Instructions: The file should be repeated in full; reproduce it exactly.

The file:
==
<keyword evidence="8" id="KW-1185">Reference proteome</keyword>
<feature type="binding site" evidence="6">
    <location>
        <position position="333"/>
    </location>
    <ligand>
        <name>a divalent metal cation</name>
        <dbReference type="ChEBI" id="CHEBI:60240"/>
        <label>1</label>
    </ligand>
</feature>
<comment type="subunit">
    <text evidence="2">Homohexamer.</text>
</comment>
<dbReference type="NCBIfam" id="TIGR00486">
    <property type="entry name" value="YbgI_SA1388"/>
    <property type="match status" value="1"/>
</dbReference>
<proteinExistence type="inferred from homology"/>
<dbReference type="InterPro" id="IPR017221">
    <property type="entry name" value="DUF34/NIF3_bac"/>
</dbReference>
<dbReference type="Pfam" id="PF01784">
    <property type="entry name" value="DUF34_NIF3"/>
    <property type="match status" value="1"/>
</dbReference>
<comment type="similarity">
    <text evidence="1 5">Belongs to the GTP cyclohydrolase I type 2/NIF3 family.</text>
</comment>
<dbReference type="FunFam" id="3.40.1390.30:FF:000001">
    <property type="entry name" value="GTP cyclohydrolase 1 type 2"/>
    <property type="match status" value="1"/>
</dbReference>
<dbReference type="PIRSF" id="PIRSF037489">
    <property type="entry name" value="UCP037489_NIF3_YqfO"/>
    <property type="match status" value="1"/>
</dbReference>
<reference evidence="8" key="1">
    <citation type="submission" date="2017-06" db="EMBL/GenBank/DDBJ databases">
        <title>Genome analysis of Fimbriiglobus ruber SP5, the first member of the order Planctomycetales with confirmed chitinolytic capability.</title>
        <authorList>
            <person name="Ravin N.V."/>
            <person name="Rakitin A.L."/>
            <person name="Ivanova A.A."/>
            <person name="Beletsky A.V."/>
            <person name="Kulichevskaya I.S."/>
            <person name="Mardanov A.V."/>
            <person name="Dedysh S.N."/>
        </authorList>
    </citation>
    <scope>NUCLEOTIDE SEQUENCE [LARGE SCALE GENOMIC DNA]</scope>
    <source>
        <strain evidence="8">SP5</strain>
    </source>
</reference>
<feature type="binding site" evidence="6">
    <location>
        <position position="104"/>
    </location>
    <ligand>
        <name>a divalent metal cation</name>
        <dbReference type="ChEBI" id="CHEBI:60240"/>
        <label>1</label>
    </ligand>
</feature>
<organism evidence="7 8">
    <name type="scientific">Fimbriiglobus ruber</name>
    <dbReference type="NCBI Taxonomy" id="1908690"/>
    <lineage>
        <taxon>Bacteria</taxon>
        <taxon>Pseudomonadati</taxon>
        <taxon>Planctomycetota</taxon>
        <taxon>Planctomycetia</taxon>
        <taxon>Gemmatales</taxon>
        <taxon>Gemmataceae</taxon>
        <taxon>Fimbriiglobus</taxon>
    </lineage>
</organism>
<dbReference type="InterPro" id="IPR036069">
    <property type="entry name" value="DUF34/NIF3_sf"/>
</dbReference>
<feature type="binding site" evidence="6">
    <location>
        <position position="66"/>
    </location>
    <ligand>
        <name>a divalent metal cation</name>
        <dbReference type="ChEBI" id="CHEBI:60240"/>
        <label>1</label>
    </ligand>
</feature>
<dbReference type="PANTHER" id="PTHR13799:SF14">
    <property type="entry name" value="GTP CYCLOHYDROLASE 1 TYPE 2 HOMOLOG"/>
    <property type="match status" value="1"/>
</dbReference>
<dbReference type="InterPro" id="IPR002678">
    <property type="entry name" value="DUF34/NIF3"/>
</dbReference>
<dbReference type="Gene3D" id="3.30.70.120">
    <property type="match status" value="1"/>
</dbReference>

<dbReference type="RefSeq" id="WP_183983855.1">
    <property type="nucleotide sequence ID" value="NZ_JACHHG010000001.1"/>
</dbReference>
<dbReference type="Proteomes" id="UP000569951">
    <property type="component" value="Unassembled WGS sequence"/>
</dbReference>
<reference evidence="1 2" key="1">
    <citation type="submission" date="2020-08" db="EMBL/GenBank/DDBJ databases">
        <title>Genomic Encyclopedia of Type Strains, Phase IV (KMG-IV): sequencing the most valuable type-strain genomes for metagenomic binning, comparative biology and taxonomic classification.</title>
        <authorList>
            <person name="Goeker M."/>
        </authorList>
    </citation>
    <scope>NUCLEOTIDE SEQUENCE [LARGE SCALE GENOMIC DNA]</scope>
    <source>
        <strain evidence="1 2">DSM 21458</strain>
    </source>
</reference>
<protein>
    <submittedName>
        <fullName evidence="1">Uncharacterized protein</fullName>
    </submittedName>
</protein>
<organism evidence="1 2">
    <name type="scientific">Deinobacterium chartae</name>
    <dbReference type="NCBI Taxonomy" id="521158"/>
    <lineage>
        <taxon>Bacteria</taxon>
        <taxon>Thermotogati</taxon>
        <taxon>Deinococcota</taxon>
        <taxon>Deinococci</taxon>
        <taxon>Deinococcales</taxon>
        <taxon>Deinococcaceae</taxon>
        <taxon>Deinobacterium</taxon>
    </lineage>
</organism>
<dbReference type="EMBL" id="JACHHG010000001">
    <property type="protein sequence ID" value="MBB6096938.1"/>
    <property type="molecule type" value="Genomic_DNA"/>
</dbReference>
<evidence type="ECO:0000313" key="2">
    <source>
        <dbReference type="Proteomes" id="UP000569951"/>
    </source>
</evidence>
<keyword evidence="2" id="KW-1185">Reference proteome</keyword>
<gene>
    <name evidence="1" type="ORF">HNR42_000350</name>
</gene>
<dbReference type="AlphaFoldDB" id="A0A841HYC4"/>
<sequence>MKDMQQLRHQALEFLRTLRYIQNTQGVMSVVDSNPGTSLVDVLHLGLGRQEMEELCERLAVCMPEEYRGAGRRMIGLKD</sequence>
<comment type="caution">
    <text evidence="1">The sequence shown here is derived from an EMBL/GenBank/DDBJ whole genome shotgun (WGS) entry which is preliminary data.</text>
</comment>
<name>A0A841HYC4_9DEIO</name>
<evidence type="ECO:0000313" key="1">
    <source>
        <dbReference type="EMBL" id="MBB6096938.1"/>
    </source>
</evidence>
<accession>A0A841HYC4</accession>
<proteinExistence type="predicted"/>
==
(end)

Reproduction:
<keyword evidence="8" id="KW-1185">Reference proteome</keyword>
<feature type="binding site" evidence="6">
    <location>
        <position position="333"/>
    </location>
    <ligand>
        <name>a divalent metal cation</name>
        <dbReference type="ChEBI" id="CHEBI:60240"/>
        <label>1</label>
    </ligand>
</feature>
<comment type="subunit">
    <text evidence="2">Homohexamer.</text>
</comment>
<dbReference type="NCBIfam" id="TIGR00486">
    <property type="entry name" value="YbgI_SA1388"/>
    <property type="match status" value="1"/>
</dbReference>
<proteinExistence type="inferred from homology"/>
<dbReference type="InterPro" id="IPR017221">
    <property type="entry name" value="DUF34/NIF3_bac"/>
</dbReference>
<dbReference type="Pfam" id="PF01784">
    <property type="entry name" value="DUF34_NIF3"/>
    <property type="match status" value="1"/>
</dbReference>
<comment type="similarity">
    <text evidence="1 5">Belongs to the GTP cyclohydrolase I type 2/NIF3 family.</text>
</comment>
<dbReference type="FunFam" id="3.40.1390.30:FF:000001">
    <property type="entry name" value="GTP cyclohydrolase 1 type 2"/>
    <property type="match status" value="1"/>
</dbReference>
<dbReference type="PIRSF" id="PIRSF037489">
    <property type="entry name" value="UCP037489_NIF3_YqfO"/>
    <property type="match status" value="1"/>
</dbReference>
<reference evidence="8" key="1">
    <citation type="submission" date="2017-06" db="EMBL/GenBank/DDBJ databases">
        <title>Genome analysis of Fimbriiglobus ruber SP5, the first member of the order Planctomycetales with confirmed chitinolytic capability.</title>
        <authorList>
            <person name="Ravin N.V."/>
            <person name="Rakitin A.L."/>
            <person name="Ivanova A.A."/>
            <person name="Beletsky A.V."/>
            <person name="Kulichevskaya I.S."/>
            <person name="Mardanov A.V."/>
            <person name="Dedysh S.N."/>
        </authorList>
    </citation>
    <scope>NUCLEOTIDE SEQUENCE [LARGE SCALE GENOMIC DNA]</scope>
    <source>
        <strain evidence="8">SP5</strain>
    </source>
</reference>
<feature type="binding site" evidence="6">
    <location>
        <position position="104"/>
    </location>
    <ligand>
        <name>a divalent metal cation</name>
        <dbReference type="ChEBI" id="CHEBI:60240"/>
        <label>1</label>
    </ligand>
</feature>
<organism evidence="7 8">
    <name type="scientific">Fimbriiglobus ruber</name>
    <dbReference type="NCBI Taxonomy" id="1908690"/>
    <lineage>
        <taxon>Bacteria</taxon>
        <taxon>Pseudomonadati</taxon>
        <taxon>Planctomycetota</taxon>
        <taxon>Planctomycetia</taxon>
        <taxon>Gemmatales</taxon>
        <taxon>Gemmataceae</taxon>
        <taxon>Fimbriiglobus</taxon>
    </lineage>
</organism>
<dbReference type="InterPro" id="IPR036069">
    <property type="entry name" value="DUF34/NIF3_sf"/>
</dbReference>
<feature type="binding site" evidence="6">
    <location>
        <position position="66"/>
    </location>
    <ligand>
        <name>a divalent metal cation</name>
        <dbReference type="ChEBI" id="CHEBI:60240"/>
        <label>1</label>
    </ligand>
</feature>
<dbReference type="PANTHER" id="PTHR13799:SF14">
    <property type="entry name" value="GTP CYCLOHYDROLASE 1 TYPE 2 HOMOLOG"/>
    <property type="match status" value="1"/>
</dbReference>
<dbReference type="InterPro" id="IPR002678">
    <property type="entry name" value="DUF34/NIF3"/>
</dbReference>
<dbReference type="Gene3D" id="3.30.70.120">
    <property type="match status" value="1"/>
</dbReference>

<dbReference type="RefSeq" id="WP_183983855.1">
    <property type="nucleotide sequence ID" value="NZ_JACHHG010000001.1"/>
</dbReference>
<dbReference type="Proteomes" id="UP000569951">
    <property type="component" value="Unassembled WGS sequence"/>
</dbReference>
<reference evidence="1 2" key="1">
    <citation type="submission" date="2020-08" db="EMBL/GenBank/DDBJ databases">
        <title>Genomic Encyclopedia of Type Strains, Phase IV (KMG-IV): sequencing the most valuable type-strain genomes for metagenomic binning, comparative biology and taxonomic classification.</title>
        <authorList>
            <person name="Goeker M."/>
        </authorList>
    </citation>
    <scope>NUCLEOTIDE SEQUENCE [LARGE SCALE GENOMIC DNA]</scope>
    <source>
        <strain evidence="1 2">DSM 21458</strain>
    </source>
</reference>
<protein>
    <submittedName>
        <fullName evidence="1">Uncharacterized protein</fullName>
    </submittedName>
</protein>
<organism evidence="1 2">
    <name type="scientific">Deinobacterium chartae</name>
    <dbReference type="NCBI Taxonomy" id="521158"/>
    <lineage>
        <taxon>Bacteria</taxon>
        <taxon>Thermotogati</taxon>
        <taxon>Deinococcota</taxon>
        <taxon>Deinococci</taxon>
        <taxon>Deinococcales</taxon>
        <taxon>Deinococcaceae</taxon>
        <taxon>Deinobacterium</taxon>
    </lineage>
</organism>
<dbReference type="EMBL" id="JACHHG010000001">
    <property type="protein sequence ID" value="MBB6096938.1"/>
    <property type="molecule type" value="Genomic_DNA"/>
</dbReference>
<evidence type="ECO:0000313" key="2">
    <source>
        <dbReference type="Proteomes" id="UP000569951"/>
    </source>
</evidence>
<keyword evidence="2" id="KW-1185">Reference proteome</keyword>
<gene>
    <name evidence="1" type="ORF">HNR42_000350</name>
</gene>
<dbReference type="AlphaFoldDB" id="A0A841HYC4"/>
<sequence>MKDMQQLRHQALEFLRTLRYIQNTQGVMSVVDSNPGTSLVDVLHLGLGRQEMEELCERLAVCMPEEYRGAGRRMIGLKD</sequence>
<comment type="caution">
    <text evidence="1">The sequence shown here is derived from an EMBL/GenBank/DDBJ whole genome shotgun (WGS) entry which is preliminary data.</text>
</comment>
<name>A0A841HYC4_9DEIO</name>
<evidence type="ECO:0000313" key="1">
    <source>
        <dbReference type="EMBL" id="MBB6096938.1"/>
    </source>
</evidence>
<accession>A0A841HYC4</accession>
<proteinExistence type="predicted"/>